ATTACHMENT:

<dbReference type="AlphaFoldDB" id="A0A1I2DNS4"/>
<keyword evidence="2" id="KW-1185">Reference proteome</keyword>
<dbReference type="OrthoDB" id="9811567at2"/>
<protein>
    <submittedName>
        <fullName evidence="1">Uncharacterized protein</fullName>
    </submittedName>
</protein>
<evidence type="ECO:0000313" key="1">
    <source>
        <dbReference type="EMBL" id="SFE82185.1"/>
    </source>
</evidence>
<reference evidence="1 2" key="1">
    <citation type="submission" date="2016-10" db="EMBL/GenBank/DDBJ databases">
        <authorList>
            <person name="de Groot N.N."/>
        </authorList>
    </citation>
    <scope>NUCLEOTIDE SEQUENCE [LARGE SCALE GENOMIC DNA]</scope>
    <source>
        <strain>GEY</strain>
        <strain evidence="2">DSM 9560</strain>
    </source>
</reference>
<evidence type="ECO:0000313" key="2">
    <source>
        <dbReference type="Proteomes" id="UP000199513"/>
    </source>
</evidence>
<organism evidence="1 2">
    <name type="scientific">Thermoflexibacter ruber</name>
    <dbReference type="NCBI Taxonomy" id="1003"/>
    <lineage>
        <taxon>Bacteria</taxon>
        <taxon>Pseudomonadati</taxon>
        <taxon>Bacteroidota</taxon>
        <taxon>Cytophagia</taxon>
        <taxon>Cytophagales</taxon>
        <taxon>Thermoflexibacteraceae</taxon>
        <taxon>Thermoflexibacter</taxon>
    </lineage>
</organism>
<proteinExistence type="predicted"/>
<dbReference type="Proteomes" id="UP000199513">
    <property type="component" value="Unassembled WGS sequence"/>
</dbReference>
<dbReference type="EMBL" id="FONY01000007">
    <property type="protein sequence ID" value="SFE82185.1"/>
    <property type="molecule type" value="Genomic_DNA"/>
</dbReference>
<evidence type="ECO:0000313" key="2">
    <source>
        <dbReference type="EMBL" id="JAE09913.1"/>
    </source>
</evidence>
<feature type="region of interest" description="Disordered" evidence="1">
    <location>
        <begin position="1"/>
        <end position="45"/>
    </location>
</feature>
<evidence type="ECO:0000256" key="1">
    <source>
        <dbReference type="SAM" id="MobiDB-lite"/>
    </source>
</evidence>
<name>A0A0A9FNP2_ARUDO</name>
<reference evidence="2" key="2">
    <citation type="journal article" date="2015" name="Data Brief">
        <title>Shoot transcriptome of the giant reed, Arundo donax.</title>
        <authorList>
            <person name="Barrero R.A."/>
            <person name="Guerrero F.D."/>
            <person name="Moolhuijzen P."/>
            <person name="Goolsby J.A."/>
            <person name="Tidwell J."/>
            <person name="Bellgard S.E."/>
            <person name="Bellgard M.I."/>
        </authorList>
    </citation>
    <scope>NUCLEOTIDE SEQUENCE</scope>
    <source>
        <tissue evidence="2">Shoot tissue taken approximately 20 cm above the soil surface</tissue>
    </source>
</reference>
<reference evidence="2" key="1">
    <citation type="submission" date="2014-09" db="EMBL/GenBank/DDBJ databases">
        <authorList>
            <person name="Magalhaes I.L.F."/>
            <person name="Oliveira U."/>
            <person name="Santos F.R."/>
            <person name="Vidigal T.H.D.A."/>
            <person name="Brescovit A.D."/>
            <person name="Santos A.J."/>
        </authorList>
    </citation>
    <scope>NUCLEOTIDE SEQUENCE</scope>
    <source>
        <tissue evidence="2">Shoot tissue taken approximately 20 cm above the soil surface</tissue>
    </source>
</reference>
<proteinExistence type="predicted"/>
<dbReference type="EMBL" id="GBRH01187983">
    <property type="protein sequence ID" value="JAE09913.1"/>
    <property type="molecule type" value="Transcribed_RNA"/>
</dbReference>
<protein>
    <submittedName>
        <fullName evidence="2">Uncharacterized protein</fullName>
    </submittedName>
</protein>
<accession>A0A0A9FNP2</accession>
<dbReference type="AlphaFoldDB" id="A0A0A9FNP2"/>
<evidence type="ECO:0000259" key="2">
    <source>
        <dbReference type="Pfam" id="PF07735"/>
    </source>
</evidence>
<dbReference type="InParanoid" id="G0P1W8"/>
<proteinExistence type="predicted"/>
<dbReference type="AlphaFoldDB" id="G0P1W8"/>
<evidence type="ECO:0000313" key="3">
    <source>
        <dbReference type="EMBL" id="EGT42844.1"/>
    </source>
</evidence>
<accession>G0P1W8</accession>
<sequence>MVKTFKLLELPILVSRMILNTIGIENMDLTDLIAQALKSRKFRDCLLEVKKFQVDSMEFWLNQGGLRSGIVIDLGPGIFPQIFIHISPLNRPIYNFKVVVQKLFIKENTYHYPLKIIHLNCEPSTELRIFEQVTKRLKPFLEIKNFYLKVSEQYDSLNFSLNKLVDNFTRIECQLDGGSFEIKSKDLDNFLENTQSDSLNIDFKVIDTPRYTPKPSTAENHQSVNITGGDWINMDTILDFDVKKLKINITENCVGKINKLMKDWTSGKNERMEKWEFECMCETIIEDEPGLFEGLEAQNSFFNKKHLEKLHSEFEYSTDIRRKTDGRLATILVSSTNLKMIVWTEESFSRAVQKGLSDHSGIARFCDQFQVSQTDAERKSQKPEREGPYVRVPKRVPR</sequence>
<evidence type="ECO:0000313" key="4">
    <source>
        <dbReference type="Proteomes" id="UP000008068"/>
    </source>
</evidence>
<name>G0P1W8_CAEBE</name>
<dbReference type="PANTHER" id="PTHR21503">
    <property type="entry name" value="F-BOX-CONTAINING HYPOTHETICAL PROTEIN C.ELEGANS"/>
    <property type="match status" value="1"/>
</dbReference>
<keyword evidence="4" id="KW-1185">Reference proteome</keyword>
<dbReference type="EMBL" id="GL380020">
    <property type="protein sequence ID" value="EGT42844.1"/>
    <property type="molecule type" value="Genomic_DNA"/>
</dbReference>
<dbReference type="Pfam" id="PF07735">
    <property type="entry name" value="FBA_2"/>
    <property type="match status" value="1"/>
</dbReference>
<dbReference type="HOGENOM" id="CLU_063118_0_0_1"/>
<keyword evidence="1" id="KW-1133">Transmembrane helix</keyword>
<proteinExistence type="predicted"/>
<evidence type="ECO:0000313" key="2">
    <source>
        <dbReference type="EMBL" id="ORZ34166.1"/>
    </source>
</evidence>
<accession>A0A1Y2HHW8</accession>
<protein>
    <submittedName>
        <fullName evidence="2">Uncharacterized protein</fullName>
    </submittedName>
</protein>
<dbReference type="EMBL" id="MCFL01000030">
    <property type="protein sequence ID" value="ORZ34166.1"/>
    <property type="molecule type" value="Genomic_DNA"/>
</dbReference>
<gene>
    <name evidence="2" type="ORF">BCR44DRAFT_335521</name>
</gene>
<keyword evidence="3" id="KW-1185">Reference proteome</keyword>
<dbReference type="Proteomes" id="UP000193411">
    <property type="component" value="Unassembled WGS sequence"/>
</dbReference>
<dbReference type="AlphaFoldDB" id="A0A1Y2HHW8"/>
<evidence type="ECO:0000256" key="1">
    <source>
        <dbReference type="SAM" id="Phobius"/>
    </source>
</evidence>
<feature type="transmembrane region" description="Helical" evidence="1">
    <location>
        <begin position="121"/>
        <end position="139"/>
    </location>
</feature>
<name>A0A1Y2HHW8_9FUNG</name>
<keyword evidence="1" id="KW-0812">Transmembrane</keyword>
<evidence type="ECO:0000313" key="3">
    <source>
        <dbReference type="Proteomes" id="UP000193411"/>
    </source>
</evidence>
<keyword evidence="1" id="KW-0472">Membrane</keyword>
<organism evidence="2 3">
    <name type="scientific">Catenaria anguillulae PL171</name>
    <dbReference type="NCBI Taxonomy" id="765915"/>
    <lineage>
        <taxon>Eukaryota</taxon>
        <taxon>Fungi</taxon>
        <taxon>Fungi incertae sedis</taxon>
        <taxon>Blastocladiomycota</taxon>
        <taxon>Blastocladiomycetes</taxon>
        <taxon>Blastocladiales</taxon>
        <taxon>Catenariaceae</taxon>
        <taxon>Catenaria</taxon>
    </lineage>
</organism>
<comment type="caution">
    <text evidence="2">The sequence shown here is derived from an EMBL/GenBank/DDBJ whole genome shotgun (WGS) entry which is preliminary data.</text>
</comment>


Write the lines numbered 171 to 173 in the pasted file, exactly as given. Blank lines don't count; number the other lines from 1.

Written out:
<dbReference type="Proteomes" id="UP000193411">
    <property type="component" value="Unassembled WGS sequence"/>
</dbReference>